45,987 posts, read 41,947,535 times
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Quote:
Originally Posted by IC_deLight View Post
Local governments create "density" via their platting authority. If not a condo development, what they try to do is dictate a minimum size lot for "environmental" reasons. (score local government) To meet this lot size requirement the developer will set aside some land for "open space". The "open space" will typically be the parcels that would have been difficult to build on or were otherwise less desirable from the developer's perspective. (score developer) This allows the developer to achieve an "effective lot size" by taking the total number of houses and dividing by the total land area of the subdivision. However, the result is higher density (because of the introduction of "open space" consumes total space in the subdivision)
A minimum lot size imposes a maximum density, not a minimum density. The developer isn't allowed to build anything denser.
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Old 04-09-2014, 12:43 PM
nei nei won $500 in our forum's Most Engaging Poster Contest - Thirteenth Edition (Jan-Feb 2015). 

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Location: Long Island / NYC
45,987 posts, read 41,947,535 times
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Quote:
Originally Posted by urbanlife78 View Post
As for what I would complain about? I actually am not a fan of places that are too dense, I believe there is a happy medium in density that is typically best for cities that sit in the 1.5-3 million people in a metro. But that is my personal taste.
Density and city size aren't really the same thing.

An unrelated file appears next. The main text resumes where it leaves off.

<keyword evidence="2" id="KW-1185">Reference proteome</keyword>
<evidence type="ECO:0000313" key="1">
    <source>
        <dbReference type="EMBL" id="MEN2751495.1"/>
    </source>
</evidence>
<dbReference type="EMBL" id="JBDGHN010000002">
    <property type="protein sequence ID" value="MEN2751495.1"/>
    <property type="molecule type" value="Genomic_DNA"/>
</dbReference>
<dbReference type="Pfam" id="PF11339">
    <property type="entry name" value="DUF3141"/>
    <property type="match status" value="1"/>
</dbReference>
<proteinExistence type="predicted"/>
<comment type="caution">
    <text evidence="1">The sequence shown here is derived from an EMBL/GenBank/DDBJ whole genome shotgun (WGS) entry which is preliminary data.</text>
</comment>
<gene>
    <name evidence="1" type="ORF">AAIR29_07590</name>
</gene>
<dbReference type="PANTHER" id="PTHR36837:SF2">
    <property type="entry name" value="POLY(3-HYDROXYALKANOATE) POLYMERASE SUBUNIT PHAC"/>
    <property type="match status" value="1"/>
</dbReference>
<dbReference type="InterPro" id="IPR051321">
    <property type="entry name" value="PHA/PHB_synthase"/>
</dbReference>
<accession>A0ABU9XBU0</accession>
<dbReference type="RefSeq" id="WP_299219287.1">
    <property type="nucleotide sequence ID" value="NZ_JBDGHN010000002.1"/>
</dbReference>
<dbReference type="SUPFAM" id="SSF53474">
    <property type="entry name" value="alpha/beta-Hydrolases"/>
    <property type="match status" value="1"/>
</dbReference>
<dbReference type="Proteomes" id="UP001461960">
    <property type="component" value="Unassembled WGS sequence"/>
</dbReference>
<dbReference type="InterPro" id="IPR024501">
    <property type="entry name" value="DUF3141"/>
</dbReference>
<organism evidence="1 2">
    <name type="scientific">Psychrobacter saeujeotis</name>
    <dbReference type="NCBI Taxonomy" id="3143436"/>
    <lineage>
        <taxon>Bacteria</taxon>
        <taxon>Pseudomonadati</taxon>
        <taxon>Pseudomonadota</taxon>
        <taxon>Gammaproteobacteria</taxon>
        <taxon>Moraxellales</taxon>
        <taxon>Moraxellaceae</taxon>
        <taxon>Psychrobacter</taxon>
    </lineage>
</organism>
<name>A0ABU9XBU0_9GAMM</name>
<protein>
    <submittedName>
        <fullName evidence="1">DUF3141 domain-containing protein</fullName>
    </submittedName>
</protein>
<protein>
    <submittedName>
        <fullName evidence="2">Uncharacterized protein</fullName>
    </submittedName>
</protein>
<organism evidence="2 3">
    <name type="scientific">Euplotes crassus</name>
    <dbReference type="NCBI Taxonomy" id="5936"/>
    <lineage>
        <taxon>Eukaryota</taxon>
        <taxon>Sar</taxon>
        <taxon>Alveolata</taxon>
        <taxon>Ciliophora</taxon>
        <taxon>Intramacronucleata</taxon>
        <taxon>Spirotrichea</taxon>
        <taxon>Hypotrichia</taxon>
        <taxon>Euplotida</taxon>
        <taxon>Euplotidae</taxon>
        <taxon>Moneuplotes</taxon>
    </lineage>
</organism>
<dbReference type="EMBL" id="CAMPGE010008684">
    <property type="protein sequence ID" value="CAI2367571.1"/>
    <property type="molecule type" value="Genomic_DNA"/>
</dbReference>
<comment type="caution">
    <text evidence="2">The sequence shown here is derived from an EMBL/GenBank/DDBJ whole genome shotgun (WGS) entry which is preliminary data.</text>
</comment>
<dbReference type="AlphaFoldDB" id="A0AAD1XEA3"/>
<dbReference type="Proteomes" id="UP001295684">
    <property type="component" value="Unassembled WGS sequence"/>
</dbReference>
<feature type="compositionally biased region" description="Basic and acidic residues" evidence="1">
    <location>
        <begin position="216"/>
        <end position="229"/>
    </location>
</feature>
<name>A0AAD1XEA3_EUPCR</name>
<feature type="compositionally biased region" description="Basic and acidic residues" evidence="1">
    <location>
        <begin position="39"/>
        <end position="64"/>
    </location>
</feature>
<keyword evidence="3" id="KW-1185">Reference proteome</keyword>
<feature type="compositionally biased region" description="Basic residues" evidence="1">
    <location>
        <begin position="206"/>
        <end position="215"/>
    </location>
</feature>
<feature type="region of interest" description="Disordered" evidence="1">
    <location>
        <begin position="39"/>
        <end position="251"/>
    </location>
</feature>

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Old 04-09-2014, 12:44 PM
 
2,824 posts, read 3,349,202 times
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Quote:
Originally Posted by urbanlife78 View Post
Well there are usually more things going on in an urban core and city than there are in the suburbs. I don't know what city you live by so I couldn't tell you about the pedestrians hit by cars....for all I know, they were people who drove in from the suburbs because they didn't want to take transit and weren't paying attention when they ran over people.
Maybe the pedestrians were on their way to take transit and should have taken the car that day. Maybe the car drivers took a route to a "park and ride" for transit and the incident would have been avoided if they had just driven a normal route to work.

Quote:
Originally Posted by urbanlife78 View Post
I remember a woman and her baby were killed when walking down the sidewalk in a suburban area when a car lost control and ran them over. Though you don't typically see people walking around in the suburbs because they are typically regulated to be car dependent.
Under that theory it was a waste to put in sidewalks and you shouldn't be trying to put them in elsewhere. If the sidewalks hadn't been put in maybe she and the baby would still be alive, right?

Suburbs aren't "regulated" to be car dependent. People get out to use the sidewalk in the higher density areas because they don't inherently like being cooped up. Besides they need a convenient path to traverse and stand on while their pets #$@* in other people's yards, right?

The woman and child would have been just as dead if hit on a sidewalk in an urban area. The number of people getting hit or killed in an urban area is inherently greater due to larger population, greater congestion, and more traffic. Plus local governments in urban areas exacerbate the problem by trying to have "more events" going on in order to attract crowds to spend money. No doubt far more people killed in urban areas.
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Old 04-09-2014, 02:12 PM
 
Location: Portland, Oregon
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Originally Posted by nei View Post
Density and city size aren't really the same thing.
That is true, I have lived in two different cities that were both about similar size and felt completely different due to density.
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Old 04-09-2014, 02:14 PM
 
1,511 posts, read 1,551,318 times
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Quote:
Originally Posted by IC_deLight View Post
The number of people getting hit or killed in an urban area is inherently greater due to larger population, greater congestion, and more traffic. Plus local governments in urban areas exacerbate the problem by trying to have "more events" going on in order to attract crowds to spend money. No doubt far more people killed in urban areas.